Both the Islamic State fundamentalist and the progressive moderate have equally valid claims to the title “true Muslim.”

  • aliamjadrizvi

    Important difference: none of the quotes you cited are by people that all atheists consider infallible, divinely appointed, or of unquestionable, God-given authority. Muslims, though – even progressive ones – do consider Muhammad all three of those things.

    Muhammad had sex with a nine-year-old girl. Thomas Jefferson had sex with a 14-year-old girl. No one defends this act of Jefferson – everyone accepts it was wrong – because he didn’t claim infallibility. But even moderate Muslims defend Muhammad’s child marriage “in the context of that time” or for other bizarre reasons. This is the key difference. I have never heard a believing Muslim say, ever, that this was a screwup on Muhammad’s part. You’ll never hear it.

    In the rationalist world, I can disagree with Chomsky, many atheists disagree with Hitchens on the Iraq war, and a lot of atheists vehemently disagree with what Ayaan Hirsi Ali has to say about a range of topics. Difference? The argument is on chat forums and podiums and in living rooms.

    Credit to the 0.056% of the Muslim population that lives in North America for not going crazy and violent over these things. Thankfully, they’ve learned from living in a secular society and follow their scripture only nominally.

  • MichaelElwood

    Ali A. Rizvi wrote: “Important difference: none of the quotes you cited are by people that all atheists consider infallible, divinely appointed, or of unquestionable, God-given authority. Muslims, though – even progressive ones – do consider Muhammad all three of those things.”

    Muslims believe that God appointed Muhammad to be a prophet. The other two things you mentioned (i.e., infallible and unquestionable) are canards peddled by two-bit atheist polemicists. They attribute these things to Muhammad in order to contrast the supposedly dynamic and progressive nature of atheism with the supposedly static and regressive nature Islam. However, the Quran tells us that Muhammad was just a man and that he had foibles too:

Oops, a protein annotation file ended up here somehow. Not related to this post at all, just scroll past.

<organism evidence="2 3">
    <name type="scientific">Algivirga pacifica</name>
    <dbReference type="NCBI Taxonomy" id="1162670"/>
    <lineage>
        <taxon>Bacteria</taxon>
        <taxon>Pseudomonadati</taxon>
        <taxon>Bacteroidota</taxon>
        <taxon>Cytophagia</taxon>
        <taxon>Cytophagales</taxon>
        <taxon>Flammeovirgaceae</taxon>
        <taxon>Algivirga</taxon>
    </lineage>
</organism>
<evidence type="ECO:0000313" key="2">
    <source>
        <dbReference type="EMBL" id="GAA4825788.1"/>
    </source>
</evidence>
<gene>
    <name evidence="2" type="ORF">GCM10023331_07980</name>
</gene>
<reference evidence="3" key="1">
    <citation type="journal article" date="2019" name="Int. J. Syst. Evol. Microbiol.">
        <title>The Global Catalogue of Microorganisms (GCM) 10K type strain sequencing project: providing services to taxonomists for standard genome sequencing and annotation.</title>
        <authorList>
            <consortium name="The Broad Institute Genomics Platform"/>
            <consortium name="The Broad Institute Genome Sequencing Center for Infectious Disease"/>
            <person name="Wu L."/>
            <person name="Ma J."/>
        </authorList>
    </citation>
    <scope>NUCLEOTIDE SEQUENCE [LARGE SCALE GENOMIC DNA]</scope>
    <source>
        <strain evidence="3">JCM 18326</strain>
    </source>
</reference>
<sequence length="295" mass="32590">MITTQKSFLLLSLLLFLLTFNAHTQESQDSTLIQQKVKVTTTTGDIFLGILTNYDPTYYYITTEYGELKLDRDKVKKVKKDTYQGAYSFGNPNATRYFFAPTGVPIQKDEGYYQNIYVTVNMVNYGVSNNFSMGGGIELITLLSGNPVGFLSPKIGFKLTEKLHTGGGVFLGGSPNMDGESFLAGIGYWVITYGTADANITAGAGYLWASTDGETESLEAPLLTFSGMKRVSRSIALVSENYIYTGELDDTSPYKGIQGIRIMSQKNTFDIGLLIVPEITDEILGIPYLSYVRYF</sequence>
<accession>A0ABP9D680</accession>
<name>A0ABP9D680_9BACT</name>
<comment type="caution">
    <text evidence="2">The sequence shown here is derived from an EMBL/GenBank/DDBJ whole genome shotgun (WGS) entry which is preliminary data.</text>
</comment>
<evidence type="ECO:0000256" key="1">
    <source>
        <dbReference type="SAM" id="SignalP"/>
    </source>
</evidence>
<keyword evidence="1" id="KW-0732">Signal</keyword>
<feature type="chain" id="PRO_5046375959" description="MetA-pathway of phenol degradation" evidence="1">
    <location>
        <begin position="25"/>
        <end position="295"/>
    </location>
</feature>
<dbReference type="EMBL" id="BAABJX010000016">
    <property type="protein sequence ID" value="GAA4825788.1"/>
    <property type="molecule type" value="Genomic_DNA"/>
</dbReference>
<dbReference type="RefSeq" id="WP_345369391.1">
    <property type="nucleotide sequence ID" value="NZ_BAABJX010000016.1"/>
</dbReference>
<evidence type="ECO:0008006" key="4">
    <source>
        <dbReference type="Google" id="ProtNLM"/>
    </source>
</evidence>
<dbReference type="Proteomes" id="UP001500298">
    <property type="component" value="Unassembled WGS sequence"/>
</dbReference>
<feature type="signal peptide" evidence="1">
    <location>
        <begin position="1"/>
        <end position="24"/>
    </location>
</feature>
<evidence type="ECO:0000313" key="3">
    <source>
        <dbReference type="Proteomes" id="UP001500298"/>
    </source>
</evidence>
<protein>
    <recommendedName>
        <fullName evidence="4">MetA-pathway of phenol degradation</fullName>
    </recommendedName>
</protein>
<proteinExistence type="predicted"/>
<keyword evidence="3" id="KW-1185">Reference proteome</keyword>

“. . . .’I am no more than a human like you, being inspired that your god is one god. Those who hope to meet their Lord shall work righteousness, and never worship any other god beside his Lord.'” [Quran 18:110]

    “. . . .’I am no more than a human being like you, who has been inspired that your god is one god. You shall be devoted to Him, and ask His forgiveness. Woe to the idol worshipers.'” [Quran 41:6]

    “He (Muhammad) frowned and turned away. When the blind one came to him. How do you know? He may purify himself. Or he may take heed, and benefit from the message. As for the rich man. You gave him your attention. Even though you could not guarantee his salvation. The one who came to you eagerly. And is really reverent. You ignored him. Indeed, this is a reminder. Whoever wills shall take heed.” [Quran 80:1-12]

    A legend that comes down to us illustrates Muhammad’s ability to make mistakes and the fact that Muslims aren’t required to follow everything he did:

    “It was narrated from Simak that the heard Musa bin Talhah bin `Ubaidullah narrating that his father said: “I passed by some palm trees with the Messenger of Allah and he saw some people pollinating the trees. He said: ‘What are these people doing?’ They said: ‘They are taking something from the male part (of the plant) and putting it in the female part.’ He said: ‘I do not think that this will do any good.’ News of that reached them, so they stopped doing it, and their yield declined. News of that reached the Prophet and he said: ‘That was only my thought. If it will do any good, then do it. I am only a human being like you, and what I think may be right or wrong. But When I tell you: ‘Allah (SWT) says,’ I will never tell lies about Allah (SWT).’”